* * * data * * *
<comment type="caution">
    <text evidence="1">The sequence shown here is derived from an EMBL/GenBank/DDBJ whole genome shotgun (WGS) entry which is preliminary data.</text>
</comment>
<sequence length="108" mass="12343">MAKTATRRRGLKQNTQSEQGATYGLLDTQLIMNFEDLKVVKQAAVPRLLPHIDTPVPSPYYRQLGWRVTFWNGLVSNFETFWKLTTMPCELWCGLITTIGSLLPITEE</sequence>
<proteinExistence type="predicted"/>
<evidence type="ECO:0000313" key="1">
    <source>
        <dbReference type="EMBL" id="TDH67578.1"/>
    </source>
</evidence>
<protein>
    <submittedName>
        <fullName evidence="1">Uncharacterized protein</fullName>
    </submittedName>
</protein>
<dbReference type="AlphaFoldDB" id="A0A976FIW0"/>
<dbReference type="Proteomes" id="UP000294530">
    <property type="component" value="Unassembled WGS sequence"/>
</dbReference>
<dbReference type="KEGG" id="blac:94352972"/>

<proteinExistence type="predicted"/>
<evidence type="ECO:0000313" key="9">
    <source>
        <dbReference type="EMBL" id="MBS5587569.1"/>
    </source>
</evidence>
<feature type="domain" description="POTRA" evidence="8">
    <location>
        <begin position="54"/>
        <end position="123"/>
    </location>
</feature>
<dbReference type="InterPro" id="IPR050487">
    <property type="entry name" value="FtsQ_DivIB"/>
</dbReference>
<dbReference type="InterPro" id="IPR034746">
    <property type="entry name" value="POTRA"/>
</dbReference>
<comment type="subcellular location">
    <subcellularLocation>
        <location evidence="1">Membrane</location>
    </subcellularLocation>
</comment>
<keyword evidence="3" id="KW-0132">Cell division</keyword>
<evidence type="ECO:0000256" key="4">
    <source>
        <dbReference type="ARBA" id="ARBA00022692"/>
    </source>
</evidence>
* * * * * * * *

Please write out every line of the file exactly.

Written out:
<comment type="caution">
    <text evidence="1">The sequence shown here is derived from an EMBL/GenBank/DDBJ whole genome shotgun (WGS) entry which is preliminary data.</text>
</comment>
<sequence length="108" mass="12343">MAKTATRRRGLKQNTQSEQGATYGLLDTQLIMNFEDLKVVKQAAVPRLLPHIDTPVPSPYYRQLGWRVTFWNGLVSNFETFWKLTTMPCELWCGLITTIGSLLPITEE</sequence>
<proteinExistence type="predicted"/>
<evidence type="ECO:0000313" key="1">
    <source>
        <dbReference type="EMBL" id="TDH67578.1"/>
    </source>
</evidence>
<protein>
    <submittedName>
        <fullName evidence="1">Uncharacterized protein</fullName>
    </submittedName>
</protein>
<dbReference type="AlphaFoldDB" id="A0A976FIW0"/>
<dbReference type="Proteomes" id="UP000294530">
    <property type="component" value="Unassembled WGS sequence"/>
</dbReference>
<dbReference type="KEGG" id="blac:94352972"/>

<proteinExistence type="predicted"/>
<evidence type="ECO:0000313" key="9">
    <source>
        <dbReference type="EMBL" id="MBS5587569.1"/>
    </source>
</evidence>
<feature type="domain" description="POTRA" evidence="8">
    <location>
        <begin position="54"/>
        <end position="123"/>
    </location>
</feature>
<dbReference type="InterPro" id="IPR050487">
    <property type="entry name" value="FtsQ_DivIB"/>
</dbReference>
<dbReference type="InterPro" id="IPR034746">
    <property type="entry name" value="POTRA"/>
</dbReference>
<comment type="subcellular location">
    <subcellularLocation>
        <location evidence="1">Membrane</location>
    </subcellularLocation>
</comment>
<keyword evidence="3" id="KW-0132">Cell division</keyword>
<evidence type="ECO:0000256" key="4">
    <source>
        <dbReference type="ARBA" id="ARBA00022692"/>
    </source>
</evidence>